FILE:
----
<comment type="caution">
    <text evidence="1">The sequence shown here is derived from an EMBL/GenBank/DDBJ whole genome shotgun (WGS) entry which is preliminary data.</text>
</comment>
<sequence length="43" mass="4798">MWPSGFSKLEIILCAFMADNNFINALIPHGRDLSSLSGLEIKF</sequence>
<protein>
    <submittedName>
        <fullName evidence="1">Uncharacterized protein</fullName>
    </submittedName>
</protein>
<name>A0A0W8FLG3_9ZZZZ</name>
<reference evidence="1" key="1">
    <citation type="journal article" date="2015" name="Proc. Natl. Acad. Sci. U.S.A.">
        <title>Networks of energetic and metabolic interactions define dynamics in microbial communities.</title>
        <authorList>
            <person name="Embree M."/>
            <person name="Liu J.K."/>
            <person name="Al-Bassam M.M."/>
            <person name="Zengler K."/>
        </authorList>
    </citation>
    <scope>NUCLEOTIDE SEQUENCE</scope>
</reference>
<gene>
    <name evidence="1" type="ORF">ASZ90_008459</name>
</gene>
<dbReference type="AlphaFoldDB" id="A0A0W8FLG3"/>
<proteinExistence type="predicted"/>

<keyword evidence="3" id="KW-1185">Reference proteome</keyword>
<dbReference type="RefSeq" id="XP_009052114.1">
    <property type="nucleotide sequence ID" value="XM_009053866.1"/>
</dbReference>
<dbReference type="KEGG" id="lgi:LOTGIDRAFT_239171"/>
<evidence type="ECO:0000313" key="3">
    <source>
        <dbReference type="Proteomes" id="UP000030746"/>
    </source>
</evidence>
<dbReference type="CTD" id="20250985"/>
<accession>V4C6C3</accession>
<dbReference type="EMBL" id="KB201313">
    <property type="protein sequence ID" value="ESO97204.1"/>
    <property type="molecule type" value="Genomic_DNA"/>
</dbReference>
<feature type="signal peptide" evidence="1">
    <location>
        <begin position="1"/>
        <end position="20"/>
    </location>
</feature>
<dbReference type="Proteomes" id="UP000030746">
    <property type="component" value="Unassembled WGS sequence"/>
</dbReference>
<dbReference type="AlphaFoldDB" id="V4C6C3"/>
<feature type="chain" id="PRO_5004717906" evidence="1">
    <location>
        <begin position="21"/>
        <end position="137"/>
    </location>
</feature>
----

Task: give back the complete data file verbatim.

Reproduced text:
<comment type="caution">
    <text evidence="1">The sequence shown here is derived from an EMBL/GenBank/DDBJ whole genome shotgun (WGS) entry which is preliminary data.</text>
</comment>
<sequence length="43" mass="4798">MWPSGFSKLEIILCAFMADNNFINALIPHGRDLSSLSGLEIKF</sequence>
<protein>
    <submittedName>
        <fullName evidence="1">Uncharacterized protein</fullName>
    </submittedName>
</protein>
<name>A0A0W8FLG3_9ZZZZ</name>
<reference evidence="1" key="1">
    <citation type="journal article" date="2015" name="Proc. Natl. Acad. Sci. U.S.A.">
        <title>Networks of energetic and metabolic interactions define dynamics in microbial communities.</title>
        <authorList>
            <person name="Embree M."/>
            <person name="Liu J.K."/>
            <person name="Al-Bassam M.M."/>
            <person name="Zengler K."/>
        </authorList>
    </citation>
    <scope>NUCLEOTIDE SEQUENCE</scope>
</reference>
<gene>
    <name evidence="1" type="ORF">ASZ90_008459</name>
</gene>
<dbReference type="AlphaFoldDB" id="A0A0W8FLG3"/>
<proteinExistence type="predicted"/>

<keyword evidence="3" id="KW-1185">Reference proteome</keyword>
<dbReference type="RefSeq" id="XP_009052114.1">
    <property type="nucleotide sequence ID" value="XM_009053866.1"/>
</dbReference>
<dbReference type="KEGG" id="lgi:LOTGIDRAFT_239171"/>
<evidence type="ECO:0000313" key="3">
    <source>
        <dbReference type="Proteomes" id="UP000030746"/>
    </source>
</evidence>
<dbReference type="CTD" id="20250985"/>
<accession>V4C6C3</accession>
<dbReference type="EMBL" id="KB201313">
    <property type="protein sequence ID" value="ESO97204.1"/>
    <property type="molecule type" value="Genomic_DNA"/>
</dbReference>
<feature type="signal peptide" evidence="1">
    <location>
        <begin position="1"/>
        <end position="20"/>
    </location>
</feature>
<dbReference type="Proteomes" id="UP000030746">
    <property type="component" value="Unassembled WGS sequence"/>
</dbReference>
<dbReference type="AlphaFoldDB" id="V4C6C3"/>
<feature type="chain" id="PRO_5004717906" evidence="1">
    <location>
        <begin position="21"/>
        <end position="137"/>
    </location>
</feature>